Subsection (a) strays from the holding in Kline by mandating that the party not bearing the burden of proof (such as a corporate defendant) can offer an expert opinion on an alternative cause of the plaintiff’s injury only if the expert is able to opine that the proffered alternative cause or causes each exists to a reasonable medical probability. The “reasonable medical probability” standard described in Kline remains. As stated in Kline, this standard “mirrors the more-likely-than-not standard of proof in general negligence actions.” In other words, possible or attenuated potential causes are not likely to pass muster under 801.1.

Subsection (b) includes an exception. Under this section, a defense expert can still “rebut” the testimony of plaintiff’s expert by explaining that the proffered cause cannot meet a reasonable degree of probability in the applicable field because, for example, the plaintiff’s expert failed to consider or rule out other alternative causes. Likewise, it does not alter the scope of cross-examination of plaintiff’s expert.

Takeaways and Practical Implications

This law is unlikely to have a major impact in cases where there is a clear alternative cause adequately supported by underlying medical evidence and literature. However, the application of this rule is unlikely to be straightforward because the exception leaves room for parties to frame admission of expert testimony regarding alternative causes in a way that places it within the exception.

There are a few practical implications that are clear with respect to affirmative opinions under subsection (a):

  • Another tool for plaintiffs to exclude expert testimony: This rule will likely give plaintiffs a new basis to move to exclude defense expert testimony. For example, plaintiffs may argue that a defense expert’s alternative causation opinion is not grounded in adequate evidence in order for the opinion to be held to a reasonable degree of medical probability. Expert opinions will need to be supported by adequate medical evidence and literature concerning risk factors for the injury, including epidemiological studies supporting the association between the risk factor and injury.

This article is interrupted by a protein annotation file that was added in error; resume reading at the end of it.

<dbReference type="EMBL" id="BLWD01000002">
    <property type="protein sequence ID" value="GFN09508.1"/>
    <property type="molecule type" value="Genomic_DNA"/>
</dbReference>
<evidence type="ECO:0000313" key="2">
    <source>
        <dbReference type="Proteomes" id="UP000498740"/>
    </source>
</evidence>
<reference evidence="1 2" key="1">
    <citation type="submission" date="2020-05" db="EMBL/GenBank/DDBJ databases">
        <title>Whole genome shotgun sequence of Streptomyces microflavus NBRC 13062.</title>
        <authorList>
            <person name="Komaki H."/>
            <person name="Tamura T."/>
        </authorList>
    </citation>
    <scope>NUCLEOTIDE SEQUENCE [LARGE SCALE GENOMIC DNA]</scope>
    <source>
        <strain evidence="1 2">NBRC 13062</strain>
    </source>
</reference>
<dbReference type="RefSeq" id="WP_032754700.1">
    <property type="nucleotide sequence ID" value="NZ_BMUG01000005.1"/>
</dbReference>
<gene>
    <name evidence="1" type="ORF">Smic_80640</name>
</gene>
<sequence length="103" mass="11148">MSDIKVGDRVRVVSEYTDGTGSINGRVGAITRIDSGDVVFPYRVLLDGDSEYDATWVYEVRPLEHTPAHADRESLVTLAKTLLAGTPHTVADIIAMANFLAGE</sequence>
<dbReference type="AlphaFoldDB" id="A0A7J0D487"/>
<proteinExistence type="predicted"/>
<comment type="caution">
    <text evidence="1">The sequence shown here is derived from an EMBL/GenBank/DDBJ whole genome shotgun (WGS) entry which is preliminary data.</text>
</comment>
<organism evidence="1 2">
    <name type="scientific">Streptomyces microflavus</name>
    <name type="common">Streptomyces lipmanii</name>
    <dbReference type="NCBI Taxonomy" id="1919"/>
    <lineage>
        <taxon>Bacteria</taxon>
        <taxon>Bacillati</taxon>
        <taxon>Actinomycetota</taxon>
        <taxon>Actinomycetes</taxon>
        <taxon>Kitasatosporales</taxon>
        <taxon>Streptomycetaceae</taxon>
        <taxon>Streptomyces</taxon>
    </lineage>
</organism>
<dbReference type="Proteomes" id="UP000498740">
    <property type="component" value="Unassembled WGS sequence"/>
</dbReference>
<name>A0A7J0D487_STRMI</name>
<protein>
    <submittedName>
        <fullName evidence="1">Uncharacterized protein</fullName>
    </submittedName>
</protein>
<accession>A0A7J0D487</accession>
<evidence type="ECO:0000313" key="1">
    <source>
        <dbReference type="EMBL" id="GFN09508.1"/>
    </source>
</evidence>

• Discovery: Defendants may be wise to seek more extensive discovery from plaintiffs on their medical history and consult with experts earlier in the discovery process in order to identify significant alternative causes and ensure the expert is armed with medical records, deposition testimony, and peer-reviewed literature.
  • Testimony: It is common for experts to opine that they “cannot rule out” a given risk factor, but those days are no more under 801.1. Experts will need to be careful — at trial and at deposition — not to characterize an affirmative alternative cause as an attenuated risk factor that cannot be ruled out.
  • Expert disclosure: Lawyers must be diligent to use the right language in disclosing expert testimony to ensure that it either meets this heightened standard or is directed at challenging the opposition’s expert opinion on causation.

For more information regarding expert testimony under this new California law, please contact any of the authors of this Advisory or your primary Arnold & Porter attorney.

© Arnold & Porter Kaye Scholer LLP 2023 All Rights Reserved. This Advisory is intended to be a general summary of the law and does not constitute legal advice. You should consult with counsel to determine applicable legal requirements in a specific fact situation.